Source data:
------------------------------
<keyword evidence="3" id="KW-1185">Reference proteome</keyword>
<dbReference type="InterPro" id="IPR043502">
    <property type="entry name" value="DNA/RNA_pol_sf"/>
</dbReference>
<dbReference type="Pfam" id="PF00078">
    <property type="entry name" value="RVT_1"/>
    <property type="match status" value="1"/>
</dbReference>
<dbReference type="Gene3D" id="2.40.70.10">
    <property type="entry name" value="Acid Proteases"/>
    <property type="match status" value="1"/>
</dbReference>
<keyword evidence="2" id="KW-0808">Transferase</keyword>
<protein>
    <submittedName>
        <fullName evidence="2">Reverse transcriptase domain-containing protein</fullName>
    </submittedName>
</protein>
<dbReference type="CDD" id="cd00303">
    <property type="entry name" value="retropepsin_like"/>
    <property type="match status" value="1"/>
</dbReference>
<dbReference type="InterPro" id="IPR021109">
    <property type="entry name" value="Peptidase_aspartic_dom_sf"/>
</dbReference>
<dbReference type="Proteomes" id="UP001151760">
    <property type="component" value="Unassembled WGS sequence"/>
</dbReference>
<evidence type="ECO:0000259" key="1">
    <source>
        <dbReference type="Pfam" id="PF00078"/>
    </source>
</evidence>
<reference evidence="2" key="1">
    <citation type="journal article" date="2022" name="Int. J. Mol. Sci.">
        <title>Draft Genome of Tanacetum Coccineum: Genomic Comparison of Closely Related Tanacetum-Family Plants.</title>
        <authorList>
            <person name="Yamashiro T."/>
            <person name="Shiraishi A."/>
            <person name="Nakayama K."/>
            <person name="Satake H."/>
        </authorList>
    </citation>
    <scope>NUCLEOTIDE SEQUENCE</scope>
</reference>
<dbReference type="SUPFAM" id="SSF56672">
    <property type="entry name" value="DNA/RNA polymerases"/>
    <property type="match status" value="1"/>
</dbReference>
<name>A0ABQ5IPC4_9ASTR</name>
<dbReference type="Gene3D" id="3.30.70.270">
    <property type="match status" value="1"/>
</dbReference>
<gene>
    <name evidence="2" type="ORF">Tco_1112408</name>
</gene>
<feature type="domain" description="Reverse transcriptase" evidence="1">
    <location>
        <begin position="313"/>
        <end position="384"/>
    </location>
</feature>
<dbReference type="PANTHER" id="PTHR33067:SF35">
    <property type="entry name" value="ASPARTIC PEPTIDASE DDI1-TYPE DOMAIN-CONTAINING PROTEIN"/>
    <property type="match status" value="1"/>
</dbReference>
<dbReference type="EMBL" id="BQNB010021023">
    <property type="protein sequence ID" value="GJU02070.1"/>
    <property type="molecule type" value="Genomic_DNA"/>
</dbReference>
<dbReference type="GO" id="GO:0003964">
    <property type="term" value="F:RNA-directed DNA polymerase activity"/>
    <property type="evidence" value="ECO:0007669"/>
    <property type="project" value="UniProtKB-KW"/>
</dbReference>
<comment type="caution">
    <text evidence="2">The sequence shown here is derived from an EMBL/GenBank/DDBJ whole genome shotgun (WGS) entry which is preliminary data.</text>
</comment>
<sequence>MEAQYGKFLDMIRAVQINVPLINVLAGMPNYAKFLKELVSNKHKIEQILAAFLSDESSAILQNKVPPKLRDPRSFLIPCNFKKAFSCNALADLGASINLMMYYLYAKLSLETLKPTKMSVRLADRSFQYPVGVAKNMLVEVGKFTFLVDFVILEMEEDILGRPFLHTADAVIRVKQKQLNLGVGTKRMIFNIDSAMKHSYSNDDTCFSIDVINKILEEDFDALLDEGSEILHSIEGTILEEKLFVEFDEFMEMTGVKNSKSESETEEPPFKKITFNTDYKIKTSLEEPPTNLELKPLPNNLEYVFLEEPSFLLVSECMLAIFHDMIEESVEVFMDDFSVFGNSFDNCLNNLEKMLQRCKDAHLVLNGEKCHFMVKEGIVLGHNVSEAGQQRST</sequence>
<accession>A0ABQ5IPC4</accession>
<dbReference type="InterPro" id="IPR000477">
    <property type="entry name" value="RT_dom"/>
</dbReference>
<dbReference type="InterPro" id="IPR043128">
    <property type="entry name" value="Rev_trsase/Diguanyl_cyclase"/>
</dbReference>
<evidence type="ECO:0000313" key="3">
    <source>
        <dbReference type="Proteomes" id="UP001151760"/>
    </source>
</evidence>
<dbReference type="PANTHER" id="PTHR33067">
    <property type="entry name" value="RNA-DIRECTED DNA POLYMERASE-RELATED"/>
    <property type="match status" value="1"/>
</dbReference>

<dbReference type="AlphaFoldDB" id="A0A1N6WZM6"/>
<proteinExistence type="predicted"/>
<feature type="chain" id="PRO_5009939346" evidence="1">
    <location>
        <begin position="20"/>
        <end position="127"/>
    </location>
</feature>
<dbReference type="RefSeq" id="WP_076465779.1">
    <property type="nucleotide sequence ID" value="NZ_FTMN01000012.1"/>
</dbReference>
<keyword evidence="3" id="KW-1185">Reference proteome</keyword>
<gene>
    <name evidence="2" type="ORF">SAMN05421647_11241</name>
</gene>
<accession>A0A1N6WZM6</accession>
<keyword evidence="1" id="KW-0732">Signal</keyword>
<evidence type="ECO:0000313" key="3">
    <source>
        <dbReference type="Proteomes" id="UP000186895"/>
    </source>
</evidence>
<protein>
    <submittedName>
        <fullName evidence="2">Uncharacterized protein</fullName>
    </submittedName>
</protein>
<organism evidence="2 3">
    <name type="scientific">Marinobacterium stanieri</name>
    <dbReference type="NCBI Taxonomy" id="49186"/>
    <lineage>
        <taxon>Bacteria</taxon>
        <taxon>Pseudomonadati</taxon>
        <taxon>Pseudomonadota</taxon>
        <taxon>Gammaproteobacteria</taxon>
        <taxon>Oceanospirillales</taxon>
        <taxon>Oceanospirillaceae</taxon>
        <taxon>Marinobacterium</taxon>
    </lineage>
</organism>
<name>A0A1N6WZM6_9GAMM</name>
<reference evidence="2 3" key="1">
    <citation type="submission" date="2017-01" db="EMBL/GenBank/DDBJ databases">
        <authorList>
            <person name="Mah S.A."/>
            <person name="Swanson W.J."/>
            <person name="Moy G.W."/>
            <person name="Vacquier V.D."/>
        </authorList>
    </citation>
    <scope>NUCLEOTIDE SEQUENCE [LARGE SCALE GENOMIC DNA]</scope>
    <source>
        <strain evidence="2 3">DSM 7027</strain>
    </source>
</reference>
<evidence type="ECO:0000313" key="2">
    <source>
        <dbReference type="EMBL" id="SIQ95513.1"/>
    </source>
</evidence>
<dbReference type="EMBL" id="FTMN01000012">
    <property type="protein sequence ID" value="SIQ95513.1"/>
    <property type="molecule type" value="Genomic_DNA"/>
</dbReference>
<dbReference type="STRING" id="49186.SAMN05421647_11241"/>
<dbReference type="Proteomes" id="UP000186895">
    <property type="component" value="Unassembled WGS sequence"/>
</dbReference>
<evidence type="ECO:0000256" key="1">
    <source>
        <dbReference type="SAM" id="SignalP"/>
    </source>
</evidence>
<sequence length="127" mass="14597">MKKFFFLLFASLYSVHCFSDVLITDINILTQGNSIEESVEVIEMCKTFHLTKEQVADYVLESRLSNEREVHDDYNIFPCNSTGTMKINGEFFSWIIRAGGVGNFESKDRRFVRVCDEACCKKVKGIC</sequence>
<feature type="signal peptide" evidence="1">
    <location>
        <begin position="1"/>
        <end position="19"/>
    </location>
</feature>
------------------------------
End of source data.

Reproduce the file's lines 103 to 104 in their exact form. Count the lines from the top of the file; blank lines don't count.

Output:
</feature>
<dbReference type="RefSeq" id="WP_076465779.1">